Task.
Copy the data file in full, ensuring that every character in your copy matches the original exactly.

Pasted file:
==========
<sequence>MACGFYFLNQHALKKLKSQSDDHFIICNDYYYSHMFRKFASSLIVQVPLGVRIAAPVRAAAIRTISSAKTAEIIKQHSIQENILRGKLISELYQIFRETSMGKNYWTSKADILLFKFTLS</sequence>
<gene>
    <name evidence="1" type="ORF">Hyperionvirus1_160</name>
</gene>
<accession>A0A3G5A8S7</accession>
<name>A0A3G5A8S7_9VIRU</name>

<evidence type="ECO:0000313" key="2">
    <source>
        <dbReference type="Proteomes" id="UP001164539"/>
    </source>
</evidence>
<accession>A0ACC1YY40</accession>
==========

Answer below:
<sequence>MACGFYFLNQHALKKLKSQSDDHFIICNDYYYSHMFRKFASSLIVQVPLGVRIAAPVRAAAIRTISSAKTAEIIKQHSIQENILRGKLISELYQIFRETSMGKNYWTSKADILLFKFTLS</sequence>
<gene>
    <name evidence="1" type="ORF">Hyperionvirus1_160</name>
</gene>
<accession>A0A3G5A8S7</accession>
<name>A0A3G5A8S7_9VIRU</name>

<evidence type="ECO:0000313" key="2">
    <source>
        <dbReference type="Proteomes" id="UP001164539"/>
    </source>
</evidence>
<accession>A0ACC1YY40</accession>